Today’s version of the Preakness is much the same, just a more modernized version. The Preakness of the 21st century offers many different opportunities for today’s diverse base of fans. For those who want to celebrate the Preakness in a more elegant, or, “posh” atmosphere, there are reserved seating arrangements available in the Clubhouse dinning areas overlooking the finish line and clubhouse turn. Another area with comfortable private options include the Corporate tents that are cordoned off in a private section of the infield lawn. These tents offer private betting parlors, specialized catering, and entertainment from palm readers and musicians to handicappers and photo booths.
The grandstand offers private seating for the traditional racing fans and the second floor grandstand offers outside apron seating more suited for the owners and trainers, giving them a birdseye view of their horses as they race through the stretch to the finish line.
And last but certainly not least, the all important, unforgettable, “Get Your Preak On” Infield. The place were some of the most loyal partiers and race enthusiasts gather each year to celebrate their own “Festivous Maximous”. The ultimate party!
A place were the youth of America gather to eat food, watch concerts, play volleyball, bet horses, eat food, have mud baths, (whether permitting) and oh, drink lots of alcohol to commemorate the occasion.
So, for those snooty folks who have raised their eyebrows at the slogan ” Get Your Preak On”. Wake up. In case they haven’t noticed, Thoroughbred horseracing has been in a downturn for well over a decade.
Super Saver and Pleasant Prince
Lookin At Lucky and Northern Giant
First Dude and Paddy O’Prado
As an industry, horseracing, must find new innovative ways to attract new customers while continuing to entertain and provide for the ones we still have. Advertising campaigns that work for Churchill Downs will not necessarily work for Pimlico and what works for Pimlico will not likely work for Saratoga. It’s important to remember that in any sport, Fans are individuals.
In the South, people have a tendency to like grits. In the North the majority have a preference for fried potatoes. It doesn’t make them wrong, it just makes them different!
The Maryland Jockey club needed a way to reinvigorate it’s fan base within a very small window of time. Ticket sales are through the roof and the race is on. Job well done MJC.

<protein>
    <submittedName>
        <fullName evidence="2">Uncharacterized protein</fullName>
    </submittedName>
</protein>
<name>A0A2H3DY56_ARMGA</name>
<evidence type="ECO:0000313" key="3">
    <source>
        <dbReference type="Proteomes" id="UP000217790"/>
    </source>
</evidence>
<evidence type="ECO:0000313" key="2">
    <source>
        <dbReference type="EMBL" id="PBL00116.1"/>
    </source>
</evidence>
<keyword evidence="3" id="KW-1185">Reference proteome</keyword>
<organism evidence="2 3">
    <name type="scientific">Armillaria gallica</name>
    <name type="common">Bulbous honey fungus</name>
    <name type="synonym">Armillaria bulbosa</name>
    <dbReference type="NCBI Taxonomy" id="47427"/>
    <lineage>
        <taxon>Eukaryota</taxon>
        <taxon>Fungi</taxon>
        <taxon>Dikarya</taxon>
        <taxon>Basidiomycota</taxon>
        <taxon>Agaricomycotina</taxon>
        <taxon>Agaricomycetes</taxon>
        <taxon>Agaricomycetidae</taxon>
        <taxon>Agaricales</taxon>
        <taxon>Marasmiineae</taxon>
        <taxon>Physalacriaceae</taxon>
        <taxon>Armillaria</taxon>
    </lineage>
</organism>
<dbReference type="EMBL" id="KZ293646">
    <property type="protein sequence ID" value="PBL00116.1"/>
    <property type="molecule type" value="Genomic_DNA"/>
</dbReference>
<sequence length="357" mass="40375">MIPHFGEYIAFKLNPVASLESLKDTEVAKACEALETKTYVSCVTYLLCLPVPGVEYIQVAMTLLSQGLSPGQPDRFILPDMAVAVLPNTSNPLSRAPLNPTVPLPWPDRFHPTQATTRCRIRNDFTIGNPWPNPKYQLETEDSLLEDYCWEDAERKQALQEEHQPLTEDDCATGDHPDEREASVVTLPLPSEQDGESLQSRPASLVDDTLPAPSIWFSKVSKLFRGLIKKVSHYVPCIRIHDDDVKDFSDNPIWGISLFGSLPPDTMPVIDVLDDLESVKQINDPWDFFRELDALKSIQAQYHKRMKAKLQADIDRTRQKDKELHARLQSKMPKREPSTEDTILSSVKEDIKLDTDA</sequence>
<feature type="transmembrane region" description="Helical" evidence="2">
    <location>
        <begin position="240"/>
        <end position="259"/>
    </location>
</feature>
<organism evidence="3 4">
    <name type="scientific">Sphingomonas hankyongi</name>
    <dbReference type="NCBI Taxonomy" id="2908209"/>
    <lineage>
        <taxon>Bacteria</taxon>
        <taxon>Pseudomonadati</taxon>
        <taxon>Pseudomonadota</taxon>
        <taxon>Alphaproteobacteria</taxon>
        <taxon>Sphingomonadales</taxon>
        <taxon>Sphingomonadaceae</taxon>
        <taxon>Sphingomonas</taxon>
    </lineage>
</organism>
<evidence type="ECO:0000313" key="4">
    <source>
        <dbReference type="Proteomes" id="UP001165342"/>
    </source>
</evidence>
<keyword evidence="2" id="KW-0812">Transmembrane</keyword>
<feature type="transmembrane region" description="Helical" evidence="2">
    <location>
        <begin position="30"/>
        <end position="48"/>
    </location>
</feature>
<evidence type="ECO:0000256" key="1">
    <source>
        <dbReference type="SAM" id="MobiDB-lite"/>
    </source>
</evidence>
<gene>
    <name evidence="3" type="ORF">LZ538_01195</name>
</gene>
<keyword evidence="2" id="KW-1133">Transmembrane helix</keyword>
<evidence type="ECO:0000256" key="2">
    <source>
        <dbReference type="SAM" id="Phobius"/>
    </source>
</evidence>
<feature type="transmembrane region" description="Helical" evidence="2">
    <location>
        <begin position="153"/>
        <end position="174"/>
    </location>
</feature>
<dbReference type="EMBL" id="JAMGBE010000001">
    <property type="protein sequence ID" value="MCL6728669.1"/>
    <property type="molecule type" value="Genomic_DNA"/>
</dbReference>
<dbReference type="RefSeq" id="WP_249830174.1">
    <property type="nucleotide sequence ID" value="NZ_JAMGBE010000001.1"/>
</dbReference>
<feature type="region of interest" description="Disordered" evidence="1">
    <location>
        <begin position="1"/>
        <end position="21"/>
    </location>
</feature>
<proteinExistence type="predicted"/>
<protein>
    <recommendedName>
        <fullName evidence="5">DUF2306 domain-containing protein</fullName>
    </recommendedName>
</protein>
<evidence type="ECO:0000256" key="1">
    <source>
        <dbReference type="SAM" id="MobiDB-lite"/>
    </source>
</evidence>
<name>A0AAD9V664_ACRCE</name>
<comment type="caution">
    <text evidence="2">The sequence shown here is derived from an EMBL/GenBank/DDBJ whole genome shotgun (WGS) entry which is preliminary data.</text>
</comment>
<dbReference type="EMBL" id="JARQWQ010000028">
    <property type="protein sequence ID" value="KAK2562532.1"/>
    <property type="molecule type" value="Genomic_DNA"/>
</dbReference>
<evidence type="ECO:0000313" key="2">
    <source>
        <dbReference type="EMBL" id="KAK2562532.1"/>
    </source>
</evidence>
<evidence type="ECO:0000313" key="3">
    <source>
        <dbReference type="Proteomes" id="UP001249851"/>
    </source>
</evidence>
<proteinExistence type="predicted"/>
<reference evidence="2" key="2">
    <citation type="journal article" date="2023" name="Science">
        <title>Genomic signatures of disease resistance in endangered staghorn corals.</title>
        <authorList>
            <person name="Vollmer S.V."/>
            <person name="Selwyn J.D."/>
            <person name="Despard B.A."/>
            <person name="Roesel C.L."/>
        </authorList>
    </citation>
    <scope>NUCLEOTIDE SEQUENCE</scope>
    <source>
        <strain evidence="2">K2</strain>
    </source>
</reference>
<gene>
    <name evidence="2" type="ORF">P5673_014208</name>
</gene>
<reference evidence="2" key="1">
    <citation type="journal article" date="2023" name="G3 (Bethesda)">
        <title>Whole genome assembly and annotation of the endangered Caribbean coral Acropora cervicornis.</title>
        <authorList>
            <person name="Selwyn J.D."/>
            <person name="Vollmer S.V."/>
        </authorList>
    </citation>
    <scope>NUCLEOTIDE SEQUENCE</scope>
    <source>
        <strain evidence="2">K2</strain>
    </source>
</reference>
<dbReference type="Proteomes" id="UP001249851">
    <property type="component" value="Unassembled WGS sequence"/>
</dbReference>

It’s just as Governor Bowie and his distinguished guests would have wanted it. A fabulous race, great food, and great entertainment to commemorate a memorable occasion, with something for everyone!
Here are the post positions for this years entries into the 135 Preakness. Good Luck! And “GET YOUR PREAK ON”!!
LINE UP FOR THE 135TH PREAKNESS STAKES
PP# HORSE TRAINER OWNER JOCKEY ML ODDS
1 Aikenite Todd A. Pletcher Dogwood Stable Javier Castellano 201
2 Schoolyard Dreams Derek S. Ryan Eric Fein & Triple Diamond Stables Eibar Coa 151 3 Pleasant Prince Wesley Ward Kenneth L. & Sarah K. Ramsey Julien Leparoux 201
4 Northern Giant D. Wayne Lukas Westrock Stables LLC Terry Thompson 301
5 Yawanna Twist Richard E. Dutrow, Jr. Steel Your Face Stables Edgar Prado 301
6 Jackson Bend Nicholas P. Zito Robert V. LaPenta & Fred J. Brei Mike Smith 121
7 Lookin At Lucky Bob Baffert Karl Watson, Mike Pegram & Paul Weitman Martin Garcia 31
8 Super Saver Todd A. Pletcher WinStar Farm LLC Calvin Borel 52
9 Caracortado Michael Machowsky Blahut Racing LLC & Lo Hi Racing Paul Atkinson 101 10 Paddy Orado Dale L. Romans Donegal Racing Kent Desormeaux 92
11 First Dude Dale L. Romans Donald R. Dizney Ramon Dominguez 201
12 Dublin D. Wayne Lukas Robert C. Baker & William L. Mack Garret Gomez 101
Post time for this year’s Preakness 135 is at 6:05 PM on Saturday May 15, 2010. This year’s Preakness will be Broadcast by NBC Sports starting at 4:30 PM.